2,
3].
ATCo scheduling software has already been developed within the ATM field [
4]. These tools have both strengths and weaknesses [
5]. Hardly any of this software has been reported in detail, sometimes because they are inhouse tools. Three ATCo scheduling problem codifications were reported alongside three optimization techniques [
6]. Another solution [
7] is composed of a hybrid technique combining propositional satisfiability problem solving [
8] and hill climbing.
A simplified version of the ATCo work shift scheduling problem for Spanish airports was solved by minimizing the number of ATCos required to cover a given airspace sectoring in compliance with Spanish ATCo working conditions [
9]. The search process employs regular expressions to check solution feasibility. The solutions that output an optimal number of ATCos are used as the starting point for another optimization process targeting balanced ATCo workloads. This simplified version of the problem analyses straightforward scenarios and accounts for a core with only one type of sector for a 24h period. Consequently, there are no constraints on ATCo distribution across sectors.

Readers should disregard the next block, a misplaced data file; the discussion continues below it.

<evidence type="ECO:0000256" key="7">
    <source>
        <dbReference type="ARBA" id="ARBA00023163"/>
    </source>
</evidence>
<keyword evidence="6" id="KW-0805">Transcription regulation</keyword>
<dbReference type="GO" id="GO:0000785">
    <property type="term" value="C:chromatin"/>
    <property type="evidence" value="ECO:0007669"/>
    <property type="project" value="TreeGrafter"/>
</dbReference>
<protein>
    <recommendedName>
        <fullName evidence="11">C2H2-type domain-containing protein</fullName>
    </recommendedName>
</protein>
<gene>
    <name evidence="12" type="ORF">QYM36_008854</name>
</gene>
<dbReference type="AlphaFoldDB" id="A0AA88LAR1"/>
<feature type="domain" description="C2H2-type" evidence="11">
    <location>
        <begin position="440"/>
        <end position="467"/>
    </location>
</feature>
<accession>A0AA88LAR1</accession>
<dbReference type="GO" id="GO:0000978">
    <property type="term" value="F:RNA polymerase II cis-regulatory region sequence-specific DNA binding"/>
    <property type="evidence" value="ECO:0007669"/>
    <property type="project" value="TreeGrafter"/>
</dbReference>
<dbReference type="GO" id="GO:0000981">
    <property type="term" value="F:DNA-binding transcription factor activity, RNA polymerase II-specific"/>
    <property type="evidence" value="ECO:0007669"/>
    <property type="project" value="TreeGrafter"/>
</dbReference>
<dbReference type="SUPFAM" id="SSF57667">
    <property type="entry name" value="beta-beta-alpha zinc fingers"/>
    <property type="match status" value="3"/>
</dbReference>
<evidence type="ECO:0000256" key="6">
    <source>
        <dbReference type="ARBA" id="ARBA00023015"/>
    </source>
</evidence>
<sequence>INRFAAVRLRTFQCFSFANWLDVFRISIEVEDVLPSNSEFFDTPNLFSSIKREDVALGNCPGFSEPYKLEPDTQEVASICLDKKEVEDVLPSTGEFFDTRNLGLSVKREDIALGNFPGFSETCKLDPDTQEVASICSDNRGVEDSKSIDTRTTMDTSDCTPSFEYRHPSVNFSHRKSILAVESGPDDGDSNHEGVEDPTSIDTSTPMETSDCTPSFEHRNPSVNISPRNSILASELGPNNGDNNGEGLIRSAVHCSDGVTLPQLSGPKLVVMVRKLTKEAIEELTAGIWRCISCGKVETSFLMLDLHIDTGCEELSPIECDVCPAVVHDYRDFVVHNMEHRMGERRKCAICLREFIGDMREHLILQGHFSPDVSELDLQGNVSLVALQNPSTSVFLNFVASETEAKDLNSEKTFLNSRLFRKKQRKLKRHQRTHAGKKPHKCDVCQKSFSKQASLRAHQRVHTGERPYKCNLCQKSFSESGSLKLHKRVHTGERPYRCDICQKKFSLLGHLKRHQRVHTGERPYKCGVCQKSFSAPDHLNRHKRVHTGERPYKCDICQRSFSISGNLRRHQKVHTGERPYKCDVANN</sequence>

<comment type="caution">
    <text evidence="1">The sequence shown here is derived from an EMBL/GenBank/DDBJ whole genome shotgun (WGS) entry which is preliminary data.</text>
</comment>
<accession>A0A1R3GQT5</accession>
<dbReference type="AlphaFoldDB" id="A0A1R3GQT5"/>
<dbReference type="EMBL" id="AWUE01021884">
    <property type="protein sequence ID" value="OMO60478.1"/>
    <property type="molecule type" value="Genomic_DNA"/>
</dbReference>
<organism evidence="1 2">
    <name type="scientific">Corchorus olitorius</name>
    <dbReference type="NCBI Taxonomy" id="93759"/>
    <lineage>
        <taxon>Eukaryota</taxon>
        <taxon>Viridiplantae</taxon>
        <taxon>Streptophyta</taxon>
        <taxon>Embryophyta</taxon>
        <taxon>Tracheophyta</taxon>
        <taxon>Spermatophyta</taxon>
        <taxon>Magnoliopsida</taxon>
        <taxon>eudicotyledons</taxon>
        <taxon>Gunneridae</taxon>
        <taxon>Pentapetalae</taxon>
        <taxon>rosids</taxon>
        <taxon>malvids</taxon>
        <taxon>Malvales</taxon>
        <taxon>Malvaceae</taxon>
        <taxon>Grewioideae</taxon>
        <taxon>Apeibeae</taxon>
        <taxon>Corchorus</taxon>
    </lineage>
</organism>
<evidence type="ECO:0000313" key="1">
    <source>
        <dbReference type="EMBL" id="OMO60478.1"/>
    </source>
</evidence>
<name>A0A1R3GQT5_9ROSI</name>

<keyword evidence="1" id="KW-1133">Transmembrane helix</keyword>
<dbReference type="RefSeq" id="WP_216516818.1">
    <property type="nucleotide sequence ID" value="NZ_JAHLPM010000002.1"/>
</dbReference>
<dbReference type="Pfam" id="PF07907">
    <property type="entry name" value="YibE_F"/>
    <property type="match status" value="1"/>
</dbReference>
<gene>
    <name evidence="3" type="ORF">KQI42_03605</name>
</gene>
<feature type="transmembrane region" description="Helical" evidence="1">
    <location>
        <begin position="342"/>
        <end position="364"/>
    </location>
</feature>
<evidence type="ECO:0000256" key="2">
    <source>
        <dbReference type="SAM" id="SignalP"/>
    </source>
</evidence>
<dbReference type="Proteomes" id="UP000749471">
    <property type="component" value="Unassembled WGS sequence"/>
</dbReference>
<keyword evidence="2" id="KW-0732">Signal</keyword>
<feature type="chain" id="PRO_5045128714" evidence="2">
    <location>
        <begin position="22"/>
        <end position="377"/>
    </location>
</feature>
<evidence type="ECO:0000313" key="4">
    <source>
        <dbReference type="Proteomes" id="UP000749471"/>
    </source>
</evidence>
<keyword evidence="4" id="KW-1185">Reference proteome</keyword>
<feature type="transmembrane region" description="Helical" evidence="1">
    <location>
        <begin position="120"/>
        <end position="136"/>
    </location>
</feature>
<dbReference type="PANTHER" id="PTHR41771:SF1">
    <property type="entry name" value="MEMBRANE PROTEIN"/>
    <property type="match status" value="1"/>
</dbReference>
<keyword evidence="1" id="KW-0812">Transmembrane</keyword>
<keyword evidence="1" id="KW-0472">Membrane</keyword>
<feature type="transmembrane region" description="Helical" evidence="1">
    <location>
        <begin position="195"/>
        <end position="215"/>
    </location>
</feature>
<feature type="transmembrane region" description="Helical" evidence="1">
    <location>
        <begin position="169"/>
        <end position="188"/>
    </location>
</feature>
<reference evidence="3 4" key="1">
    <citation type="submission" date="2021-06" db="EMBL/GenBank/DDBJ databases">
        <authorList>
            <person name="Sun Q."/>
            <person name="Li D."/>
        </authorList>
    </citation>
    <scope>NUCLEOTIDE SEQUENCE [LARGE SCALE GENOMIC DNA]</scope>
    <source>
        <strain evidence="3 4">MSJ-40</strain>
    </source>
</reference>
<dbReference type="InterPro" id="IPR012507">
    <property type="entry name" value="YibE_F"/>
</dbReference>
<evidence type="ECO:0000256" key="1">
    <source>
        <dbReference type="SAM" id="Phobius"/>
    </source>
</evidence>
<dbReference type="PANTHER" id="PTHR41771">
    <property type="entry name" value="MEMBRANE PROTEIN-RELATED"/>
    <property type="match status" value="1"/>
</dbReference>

Cores including two sector types (enroute and approach sectors) and accounting for ATCos with different operating credentials were considered in [
10]. This proposal focuses on the optimization of only one shift in accordance with a previously specified number of ATCos to cover a specified airspace sector configuration. This proposal adopts a multiobjective approach, accounting for ATCo work and rest periods, positions and workload distribution, the number of control center changes, and the solution structure. It proposes a threephase problemsolving methodology. In the first phase, a templatebased heuristic was used to identify unfeasible solutions. In the second phase, a number of independent simulated annealing (SA) metaheuristic runs were conducted to arrive at feasible solutions using regular expressions to check compliance with ATCo working conditions. In the third phase, simulated annealing was conducted by multiple independent runs to optimize the objective functions of the original feasible solutions again taking into account ATCo working conditions. This optimization process took into account the ordinal information on objective importance using the rankorder centroid function to transform a multiple into a single optimization problem.